|Publication number||US5095896 A|
|Application number||US 07/727,965|
|Publication date||Mar 17, 1992|
|Filing date||Jul 10, 1991|
|Priority date||Jul 10, 1991|
|Publication number||07727965, 727965, US 5095896 A, US 5095896A, US-A-5095896, US5095896 A, US5095896A|
|Original Assignee||Sota Omoigui|
|Export Citation||BiBTeX, EndNote, RefMan|
|Patent Citations (10), Referenced by (24), Classifications (7), Legal Events (3)|
|External Links: USPTO, USPTO Assignment, Espacenet|
The present invention relates to an apparatus for use in audio monitoring of carbon dioxide. The present invention can be used in administering anesthesia as well as in any situation where carbon dioxide is being monitored. One of the uses for the present invention in anesthesia will be in the process of blind nasal intubation. This process is often elected for use in intraoral operations when anatomic abnormalities or disease of the upper airway make direct laryngoscopy difficult, or in order to facilitate long term intubation of the lungs.
In cases requiring intubation, where direct laryngoscopy is impractical, the physician must rely upon blind or fiberoptic intubation. The flexible fiberoptic bronchoscope is, however, often unavailable, especially in emergency situations. In addition, the presence of blood and secretions, and their effect upon the field of vision, often leaves blind intubation the method of choice.
In the process of blind intubation, the mucosa is anesthetized and constricted in order to ensure maximum patient comfort, nasal patency, and to minimize the chance of epistaxis associated with nasotracheal intubation. This being accomplished, the endotracheal tube is passed through the nares into the oropharynx and advanced toward the glottic opening. Formerly, in order to proceed correctly the physician was required to listen for maximal breath sounds being exhausted from the end of the endotracheal tube. This required that the end of the tube be in close proximity to the physician ear, further complicating a tedious task. Other methods of guidance in blind intubation that have met minimal success are: observance of condensation within the endotracheal tube, use of a suction catheter, electronically magnifying the breath sounds, and observing inflation of the cuff. Shortcomings in these methods, such as difficulty in hearing breath sounds and contamination by body secretions, have brought reliance upon what is now considered the most effective method of endotracheal tube guidance, that being the monitoring of the end-tidal carbon dioxide.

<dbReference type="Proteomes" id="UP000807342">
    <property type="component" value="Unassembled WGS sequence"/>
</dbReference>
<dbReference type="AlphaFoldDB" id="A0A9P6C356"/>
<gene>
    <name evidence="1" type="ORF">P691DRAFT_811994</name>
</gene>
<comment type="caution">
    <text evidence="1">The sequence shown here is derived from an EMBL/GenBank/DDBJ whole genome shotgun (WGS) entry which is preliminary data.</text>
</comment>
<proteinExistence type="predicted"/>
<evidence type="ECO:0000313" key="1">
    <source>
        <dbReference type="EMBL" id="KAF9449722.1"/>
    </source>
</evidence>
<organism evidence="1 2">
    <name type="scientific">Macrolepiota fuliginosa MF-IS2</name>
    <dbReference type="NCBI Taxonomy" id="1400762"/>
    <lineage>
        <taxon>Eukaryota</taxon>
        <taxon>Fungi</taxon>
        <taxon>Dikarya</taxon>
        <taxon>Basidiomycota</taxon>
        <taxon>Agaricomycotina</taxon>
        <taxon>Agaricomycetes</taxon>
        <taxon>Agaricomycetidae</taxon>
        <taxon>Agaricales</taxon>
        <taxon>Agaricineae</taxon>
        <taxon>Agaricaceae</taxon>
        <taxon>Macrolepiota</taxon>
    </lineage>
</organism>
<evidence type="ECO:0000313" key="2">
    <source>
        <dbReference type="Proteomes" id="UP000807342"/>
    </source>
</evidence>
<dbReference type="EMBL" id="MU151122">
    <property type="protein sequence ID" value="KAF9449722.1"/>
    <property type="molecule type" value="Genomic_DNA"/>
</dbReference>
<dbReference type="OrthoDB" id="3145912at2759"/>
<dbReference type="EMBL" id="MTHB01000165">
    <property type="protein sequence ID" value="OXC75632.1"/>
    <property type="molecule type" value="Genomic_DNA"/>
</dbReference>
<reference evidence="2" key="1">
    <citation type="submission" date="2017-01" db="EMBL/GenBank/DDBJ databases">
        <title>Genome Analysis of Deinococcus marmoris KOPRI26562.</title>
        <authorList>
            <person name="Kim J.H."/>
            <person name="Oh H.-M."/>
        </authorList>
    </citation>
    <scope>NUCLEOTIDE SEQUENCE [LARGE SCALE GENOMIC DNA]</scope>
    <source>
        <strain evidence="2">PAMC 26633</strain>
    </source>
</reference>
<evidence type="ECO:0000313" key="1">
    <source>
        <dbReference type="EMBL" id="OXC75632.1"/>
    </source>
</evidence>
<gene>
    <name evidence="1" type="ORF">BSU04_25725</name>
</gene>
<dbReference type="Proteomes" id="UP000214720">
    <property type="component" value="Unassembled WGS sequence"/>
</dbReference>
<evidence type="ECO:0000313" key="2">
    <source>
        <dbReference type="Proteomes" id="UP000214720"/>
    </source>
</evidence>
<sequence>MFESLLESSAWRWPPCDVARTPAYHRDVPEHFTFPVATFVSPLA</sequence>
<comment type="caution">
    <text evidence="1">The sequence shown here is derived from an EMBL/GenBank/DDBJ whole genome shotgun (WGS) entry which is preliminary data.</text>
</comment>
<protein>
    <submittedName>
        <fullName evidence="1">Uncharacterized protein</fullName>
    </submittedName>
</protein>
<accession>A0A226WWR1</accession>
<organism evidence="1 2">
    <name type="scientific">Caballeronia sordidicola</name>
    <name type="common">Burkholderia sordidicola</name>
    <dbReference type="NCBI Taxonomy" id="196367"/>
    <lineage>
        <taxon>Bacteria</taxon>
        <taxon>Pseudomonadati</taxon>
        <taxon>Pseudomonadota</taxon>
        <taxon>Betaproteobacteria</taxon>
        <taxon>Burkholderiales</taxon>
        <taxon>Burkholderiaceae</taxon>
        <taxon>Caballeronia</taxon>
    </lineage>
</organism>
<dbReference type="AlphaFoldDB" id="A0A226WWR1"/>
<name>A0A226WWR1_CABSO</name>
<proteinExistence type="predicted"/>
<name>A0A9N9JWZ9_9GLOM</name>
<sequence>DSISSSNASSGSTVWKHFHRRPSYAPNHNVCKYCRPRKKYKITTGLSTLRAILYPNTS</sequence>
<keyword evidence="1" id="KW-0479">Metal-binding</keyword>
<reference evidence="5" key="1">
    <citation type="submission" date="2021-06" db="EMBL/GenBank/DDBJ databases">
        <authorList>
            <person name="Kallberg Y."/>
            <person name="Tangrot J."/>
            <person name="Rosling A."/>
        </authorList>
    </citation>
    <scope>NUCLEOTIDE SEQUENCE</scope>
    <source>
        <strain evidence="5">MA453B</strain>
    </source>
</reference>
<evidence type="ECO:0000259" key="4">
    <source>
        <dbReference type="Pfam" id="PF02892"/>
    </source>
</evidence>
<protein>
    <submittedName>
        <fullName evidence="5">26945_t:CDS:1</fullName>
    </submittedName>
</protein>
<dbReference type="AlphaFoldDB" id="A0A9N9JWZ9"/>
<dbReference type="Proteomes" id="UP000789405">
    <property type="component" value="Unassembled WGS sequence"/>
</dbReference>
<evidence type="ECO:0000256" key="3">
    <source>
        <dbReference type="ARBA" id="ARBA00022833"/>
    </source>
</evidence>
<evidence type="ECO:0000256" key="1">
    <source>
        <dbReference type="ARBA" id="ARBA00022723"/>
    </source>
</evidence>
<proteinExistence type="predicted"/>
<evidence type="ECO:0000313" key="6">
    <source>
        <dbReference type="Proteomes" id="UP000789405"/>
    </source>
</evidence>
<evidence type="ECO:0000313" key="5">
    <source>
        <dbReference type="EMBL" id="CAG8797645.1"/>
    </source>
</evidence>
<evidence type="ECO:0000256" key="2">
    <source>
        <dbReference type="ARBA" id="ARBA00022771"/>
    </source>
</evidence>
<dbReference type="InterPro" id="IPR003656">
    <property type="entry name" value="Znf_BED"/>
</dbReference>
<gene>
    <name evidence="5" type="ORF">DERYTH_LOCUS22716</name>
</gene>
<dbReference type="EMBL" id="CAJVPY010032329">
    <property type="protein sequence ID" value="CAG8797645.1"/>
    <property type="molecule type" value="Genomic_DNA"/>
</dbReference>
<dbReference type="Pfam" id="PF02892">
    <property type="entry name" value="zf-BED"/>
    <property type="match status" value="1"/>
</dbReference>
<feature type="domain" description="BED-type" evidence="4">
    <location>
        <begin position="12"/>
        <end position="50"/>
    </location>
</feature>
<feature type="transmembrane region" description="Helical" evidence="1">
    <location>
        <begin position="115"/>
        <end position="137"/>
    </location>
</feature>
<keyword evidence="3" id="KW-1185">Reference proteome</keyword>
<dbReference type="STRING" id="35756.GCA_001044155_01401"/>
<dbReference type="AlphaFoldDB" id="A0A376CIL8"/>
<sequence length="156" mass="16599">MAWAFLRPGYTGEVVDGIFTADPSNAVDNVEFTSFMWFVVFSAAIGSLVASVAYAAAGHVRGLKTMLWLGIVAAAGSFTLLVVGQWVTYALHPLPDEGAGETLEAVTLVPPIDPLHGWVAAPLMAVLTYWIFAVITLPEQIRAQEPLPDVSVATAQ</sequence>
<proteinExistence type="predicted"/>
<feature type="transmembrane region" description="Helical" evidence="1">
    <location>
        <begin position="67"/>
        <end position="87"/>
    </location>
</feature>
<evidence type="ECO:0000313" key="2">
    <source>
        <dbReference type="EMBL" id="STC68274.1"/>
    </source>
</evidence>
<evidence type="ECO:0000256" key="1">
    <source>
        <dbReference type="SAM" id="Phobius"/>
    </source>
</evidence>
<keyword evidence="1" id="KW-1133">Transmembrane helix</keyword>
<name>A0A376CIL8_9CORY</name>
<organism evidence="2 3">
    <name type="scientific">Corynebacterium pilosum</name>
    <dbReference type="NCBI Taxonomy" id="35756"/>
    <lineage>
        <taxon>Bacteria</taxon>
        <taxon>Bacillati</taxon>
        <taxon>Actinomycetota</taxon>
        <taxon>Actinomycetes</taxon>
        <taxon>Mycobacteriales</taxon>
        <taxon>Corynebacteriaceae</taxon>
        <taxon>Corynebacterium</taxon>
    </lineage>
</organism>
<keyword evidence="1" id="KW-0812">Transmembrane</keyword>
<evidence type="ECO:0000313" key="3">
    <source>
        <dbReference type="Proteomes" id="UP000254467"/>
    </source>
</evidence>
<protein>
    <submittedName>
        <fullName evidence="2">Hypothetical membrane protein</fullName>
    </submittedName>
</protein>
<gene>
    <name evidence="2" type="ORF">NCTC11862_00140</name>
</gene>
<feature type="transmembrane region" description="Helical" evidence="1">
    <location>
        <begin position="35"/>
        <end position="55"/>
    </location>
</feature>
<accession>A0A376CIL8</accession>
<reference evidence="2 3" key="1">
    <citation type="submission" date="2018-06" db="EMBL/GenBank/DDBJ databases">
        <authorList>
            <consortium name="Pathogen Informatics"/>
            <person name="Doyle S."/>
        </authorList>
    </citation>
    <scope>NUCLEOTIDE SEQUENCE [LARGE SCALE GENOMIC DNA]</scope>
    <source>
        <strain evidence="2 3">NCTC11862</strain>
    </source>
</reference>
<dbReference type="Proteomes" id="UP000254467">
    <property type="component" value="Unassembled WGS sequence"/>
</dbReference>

Based on the logical postulate that the concentration of carbon dioxide in the oropharynx is maximal at the glottis during expiration, the endotracheal tube may be guided to its proper placement by periodically sampling the gases within the endotracheal tube, measuring the carbon dioxide concentration through the use of a carbon dioxide monitor and displaying the level of concentration on a capnograph. There is, however, one serious problem with this most reliable method of blind intubation. The need to look up at the carbon dioxide waveform as displayed on the capnograph provides a major distraction at a time when maximum concentration is required. The introduction of the invention as described herein will eliminate this problem. The herein described invention has been tested and has shown great promise as a major advancement not only in blind nasal intubation, but also in audio monitoring of carbon dioxide.
The invention consists of a carbon dioxide monitor, whose output is coupled to a voltage controlled oscillator, whose output is in turn amplified and delivered to a speaker. As earlier noted, one use for the invention is that of aiding a physician in the process of blind nasal intubation. In this procedure the carbon dioxide monitor is coupled to an endotracheal tube having a gas sampling port. The gas within the tube is periodically sampled in order to determine the level of carbon dioxide so that the physician may monitor the carbon dioxide audibly and thereby guide the endotracheal tube to the glottis, as previously explained. The output of the carbon dioxide monitor, however, is delivered to the input of a voltage controlled oscillator, as well as to the capnograph. The amplitude of the voltage produced by the carbon dioxide monitor varies with the level of carbon dioxide. Therefore, the output frequency of the voltage controlled oscillator varies in direct proportion to the level of carbon dioxide as sampled at the sampling port of the endotracheal tube. The output of the voltage controlled oscillator is then delivered to an amplifier-speaker system, thus producing an audible tone whose frequency, or pitch, is also in direct proportion to the concentration of carbon dioxide at the sampling port of the endotracheal tube. The physician may then guide the endotracheal tube to the glottis, eventually discovering the optimum position in a "warmer-colder" manner by listening to the tone produced by the speaker, knowing that the optimum position of the endotracheal tube will result in the highest pitch sound. The presence of a high pitch sound indicates that the endotracheal tube is near the glottis. An increase in pitch indicates that the endotracheal tube is moving toward the glottis and a sudden decrease in pitch indicates that the endotracheal tube is being misdirected, allowing for immediate correction. The entire process may therefore be completed more safely and efficiently due to the fact that the physician need never remove his eyes or his complete attention from the patient.